Why the World Is Giving Afghanistan Over $15 Billion

Why the World Is Giving Afghanistan Over $15 Billion

The Afghan government won donor support with commitments to reform, better governance, and improved performance.

At the heart of the Brussels Conference was an agreement providing more discretionary donor assistance to finance Afghan-owned development in return for more accountability to deliver on promises for more efficient assistance delivery and better governance. This deal needs to be made effective in the months ahead.

Peace and Security

The prospect for peace was on the minds of those in Brussels, with the recognition that near term progress with the Taliban seems unlikely. But, the announcement of a peace agreement with former warlord Gulbuddin Hekmatyar signaled that progress is possible. Secretary of State Kerry highlighted the agreement in Brussels, adding that the “conflict cannot end and will not be won on the battlefield” but via a political settlement negotiated with the Afghan government.

Whatever the near term prospect for peace, the operational goal shared by its partners is an Afghanistan increasingly capable of handling its security challenges and governance duties with increasingly modest foreign help. In the longer term, Afghanistan’s partners seek a peaceful, prosperous and better-governed country that contributes to regional security.

The agreement to emerge from Brussels is an essential element in moving toward these overarching goals. Assuring sustainable development aid flows needed to make economic and social progress possible is vital as is the effectiveness of Afghanistan’s security forces. International support is essential here too. Afghan forces have demonstrated courage and suffered many casualties. Yet, their performance, and their leadership, must continue to improve if they are to contain and weaken the Taliban and other violent and extremist actors, and increase the prospects for a path to peace. Advances require progress against ethnic divisiveness and corruption in the security forces.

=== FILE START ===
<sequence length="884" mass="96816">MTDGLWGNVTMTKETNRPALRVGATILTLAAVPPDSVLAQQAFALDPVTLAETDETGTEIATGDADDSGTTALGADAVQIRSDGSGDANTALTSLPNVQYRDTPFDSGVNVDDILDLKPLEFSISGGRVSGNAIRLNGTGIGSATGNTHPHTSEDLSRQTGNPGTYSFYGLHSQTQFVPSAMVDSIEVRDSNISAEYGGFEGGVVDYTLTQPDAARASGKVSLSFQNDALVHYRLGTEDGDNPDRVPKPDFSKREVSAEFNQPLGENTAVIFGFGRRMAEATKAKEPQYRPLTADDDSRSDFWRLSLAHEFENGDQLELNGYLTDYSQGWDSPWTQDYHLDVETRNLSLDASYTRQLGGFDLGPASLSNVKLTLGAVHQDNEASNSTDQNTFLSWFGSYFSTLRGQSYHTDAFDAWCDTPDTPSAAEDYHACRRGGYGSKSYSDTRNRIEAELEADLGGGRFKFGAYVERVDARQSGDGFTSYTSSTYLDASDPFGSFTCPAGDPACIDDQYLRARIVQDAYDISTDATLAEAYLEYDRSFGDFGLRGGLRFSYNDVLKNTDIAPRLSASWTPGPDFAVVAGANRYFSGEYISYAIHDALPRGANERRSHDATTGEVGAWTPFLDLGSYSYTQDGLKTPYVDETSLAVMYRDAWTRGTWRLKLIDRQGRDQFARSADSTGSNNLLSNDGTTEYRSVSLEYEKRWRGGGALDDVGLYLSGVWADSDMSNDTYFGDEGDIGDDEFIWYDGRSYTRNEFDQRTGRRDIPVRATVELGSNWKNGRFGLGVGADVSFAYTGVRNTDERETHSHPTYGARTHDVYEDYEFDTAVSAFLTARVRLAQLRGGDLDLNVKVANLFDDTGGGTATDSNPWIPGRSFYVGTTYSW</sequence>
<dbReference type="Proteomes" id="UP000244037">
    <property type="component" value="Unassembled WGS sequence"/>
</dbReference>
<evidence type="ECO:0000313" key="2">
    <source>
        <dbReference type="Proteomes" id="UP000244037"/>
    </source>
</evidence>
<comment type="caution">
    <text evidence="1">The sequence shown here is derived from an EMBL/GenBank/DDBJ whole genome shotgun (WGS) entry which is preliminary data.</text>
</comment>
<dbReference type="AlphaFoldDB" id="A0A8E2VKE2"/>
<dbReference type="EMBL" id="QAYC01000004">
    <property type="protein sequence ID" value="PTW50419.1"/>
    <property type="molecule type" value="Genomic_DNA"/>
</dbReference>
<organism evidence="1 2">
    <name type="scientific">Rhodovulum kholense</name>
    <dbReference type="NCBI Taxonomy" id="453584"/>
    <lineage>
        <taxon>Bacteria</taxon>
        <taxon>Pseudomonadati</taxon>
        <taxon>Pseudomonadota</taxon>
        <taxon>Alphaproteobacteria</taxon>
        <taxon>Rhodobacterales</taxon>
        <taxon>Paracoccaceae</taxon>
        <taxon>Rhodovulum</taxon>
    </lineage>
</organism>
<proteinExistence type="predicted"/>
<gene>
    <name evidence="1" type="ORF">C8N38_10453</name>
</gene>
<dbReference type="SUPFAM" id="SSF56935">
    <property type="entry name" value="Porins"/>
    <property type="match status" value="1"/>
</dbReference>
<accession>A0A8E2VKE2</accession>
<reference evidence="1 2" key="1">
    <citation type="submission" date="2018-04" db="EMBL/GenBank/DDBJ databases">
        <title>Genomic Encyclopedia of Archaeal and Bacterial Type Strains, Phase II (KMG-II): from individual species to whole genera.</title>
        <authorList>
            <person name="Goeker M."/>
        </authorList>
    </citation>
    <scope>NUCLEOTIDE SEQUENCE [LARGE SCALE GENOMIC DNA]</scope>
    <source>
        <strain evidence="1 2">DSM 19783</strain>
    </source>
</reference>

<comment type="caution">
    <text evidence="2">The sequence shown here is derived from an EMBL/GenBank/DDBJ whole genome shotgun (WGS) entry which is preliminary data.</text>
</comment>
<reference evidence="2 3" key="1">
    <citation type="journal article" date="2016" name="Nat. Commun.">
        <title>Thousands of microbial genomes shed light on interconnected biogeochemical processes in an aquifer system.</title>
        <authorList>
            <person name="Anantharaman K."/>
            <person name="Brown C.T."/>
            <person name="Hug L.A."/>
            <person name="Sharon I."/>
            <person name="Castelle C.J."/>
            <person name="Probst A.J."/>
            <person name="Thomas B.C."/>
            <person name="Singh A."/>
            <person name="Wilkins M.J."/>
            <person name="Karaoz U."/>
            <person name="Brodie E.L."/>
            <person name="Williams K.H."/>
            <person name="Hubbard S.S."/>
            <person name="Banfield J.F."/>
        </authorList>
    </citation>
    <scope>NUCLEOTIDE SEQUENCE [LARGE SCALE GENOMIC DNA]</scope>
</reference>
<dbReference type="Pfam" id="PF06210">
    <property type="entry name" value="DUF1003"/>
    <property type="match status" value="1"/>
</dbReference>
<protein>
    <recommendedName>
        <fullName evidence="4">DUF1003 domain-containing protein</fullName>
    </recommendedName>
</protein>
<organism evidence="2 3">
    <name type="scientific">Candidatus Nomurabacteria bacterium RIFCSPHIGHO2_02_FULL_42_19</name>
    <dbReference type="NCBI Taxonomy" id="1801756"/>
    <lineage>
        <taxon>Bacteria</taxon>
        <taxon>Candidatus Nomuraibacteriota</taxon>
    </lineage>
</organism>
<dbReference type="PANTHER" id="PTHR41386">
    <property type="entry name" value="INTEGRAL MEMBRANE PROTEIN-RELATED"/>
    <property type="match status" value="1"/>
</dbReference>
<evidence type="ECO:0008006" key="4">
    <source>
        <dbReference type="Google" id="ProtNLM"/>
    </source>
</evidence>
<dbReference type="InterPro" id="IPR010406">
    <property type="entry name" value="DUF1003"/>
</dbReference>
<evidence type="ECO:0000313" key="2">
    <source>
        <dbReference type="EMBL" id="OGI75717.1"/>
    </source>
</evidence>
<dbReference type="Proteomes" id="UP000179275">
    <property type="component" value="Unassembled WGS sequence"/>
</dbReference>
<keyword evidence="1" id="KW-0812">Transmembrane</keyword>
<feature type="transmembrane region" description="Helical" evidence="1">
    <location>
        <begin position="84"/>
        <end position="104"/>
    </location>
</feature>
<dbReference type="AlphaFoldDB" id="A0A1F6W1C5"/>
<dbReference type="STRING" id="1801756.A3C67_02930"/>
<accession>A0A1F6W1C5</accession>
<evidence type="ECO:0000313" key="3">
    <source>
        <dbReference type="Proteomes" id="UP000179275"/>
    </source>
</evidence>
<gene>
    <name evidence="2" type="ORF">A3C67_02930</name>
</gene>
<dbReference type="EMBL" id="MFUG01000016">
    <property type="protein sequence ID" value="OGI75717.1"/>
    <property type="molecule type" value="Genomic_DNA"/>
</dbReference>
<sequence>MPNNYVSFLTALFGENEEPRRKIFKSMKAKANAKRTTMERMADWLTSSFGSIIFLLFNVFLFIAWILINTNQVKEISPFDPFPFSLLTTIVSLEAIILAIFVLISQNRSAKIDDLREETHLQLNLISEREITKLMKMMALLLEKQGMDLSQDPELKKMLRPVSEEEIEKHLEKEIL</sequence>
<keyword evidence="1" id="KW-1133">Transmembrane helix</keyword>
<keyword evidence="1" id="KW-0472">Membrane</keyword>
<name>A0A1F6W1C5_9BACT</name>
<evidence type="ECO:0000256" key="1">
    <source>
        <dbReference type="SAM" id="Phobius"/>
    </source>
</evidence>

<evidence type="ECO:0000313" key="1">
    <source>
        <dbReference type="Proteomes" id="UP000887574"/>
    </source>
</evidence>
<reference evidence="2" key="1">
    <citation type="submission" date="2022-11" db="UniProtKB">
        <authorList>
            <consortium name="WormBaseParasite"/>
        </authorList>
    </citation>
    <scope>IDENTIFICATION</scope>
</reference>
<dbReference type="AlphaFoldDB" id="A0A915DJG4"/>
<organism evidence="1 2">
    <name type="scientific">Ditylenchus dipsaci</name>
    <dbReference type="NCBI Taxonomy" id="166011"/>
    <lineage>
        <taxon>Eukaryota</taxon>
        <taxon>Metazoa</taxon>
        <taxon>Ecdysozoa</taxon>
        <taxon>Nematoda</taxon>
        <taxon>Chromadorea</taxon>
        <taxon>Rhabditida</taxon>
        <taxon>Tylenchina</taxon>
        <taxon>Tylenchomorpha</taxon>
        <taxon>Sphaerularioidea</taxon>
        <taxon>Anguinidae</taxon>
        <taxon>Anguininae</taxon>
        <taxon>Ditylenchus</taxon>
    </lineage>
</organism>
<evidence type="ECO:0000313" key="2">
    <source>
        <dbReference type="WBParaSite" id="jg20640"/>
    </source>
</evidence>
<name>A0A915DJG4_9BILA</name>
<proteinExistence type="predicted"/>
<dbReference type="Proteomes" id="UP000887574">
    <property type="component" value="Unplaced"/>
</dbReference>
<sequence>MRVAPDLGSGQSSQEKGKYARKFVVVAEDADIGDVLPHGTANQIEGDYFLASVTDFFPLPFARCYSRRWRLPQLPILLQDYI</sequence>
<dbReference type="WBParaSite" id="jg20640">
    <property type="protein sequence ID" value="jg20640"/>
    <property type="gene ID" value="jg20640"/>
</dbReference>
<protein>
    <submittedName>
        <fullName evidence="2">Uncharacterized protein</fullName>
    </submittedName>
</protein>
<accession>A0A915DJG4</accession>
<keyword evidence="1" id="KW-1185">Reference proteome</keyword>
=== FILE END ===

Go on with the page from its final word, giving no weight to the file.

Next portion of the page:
Equally important is that Afghanistan's government and its political elites find ways to avoid the paralysis and delay that characterized too much of the last two years and that they agree on a way forward on the internal political agenda, including parliamentary elections.

A New U.S. President

In the United States, the new president will review the situation and work through key decisions about U.S. engagement, for example, on the U.S. troop presence, strategy and force mix, on the size and focus of development assistance, on coordination with the Afghan government and other partners, and importantly, on policy toward Pakistan.

Those former U.S. officials and experts with Afghan experience who issued the report cited above in September argue that a mutual commitment for a long-term partnership with the Afghan people and government is in the interests of the United States and others now supporting Afghanistan. The outcomes of the Brussels Conference are a key part of making that long-term partnership a reality.

Earl Anthony Wayne is a former U.S. Ambassador and Assistant Secretary of State for Economic and Business Affairs. He served in Kabul from 2009-2011. He is currently a Senior Non-Resident Advisor at CSIS and a Public Policy Fellow at the Woodrow Wilson Center.

Image: U.S. Army Sgt. John Russell gives a small child medical care in Logar Province, Afghanistan.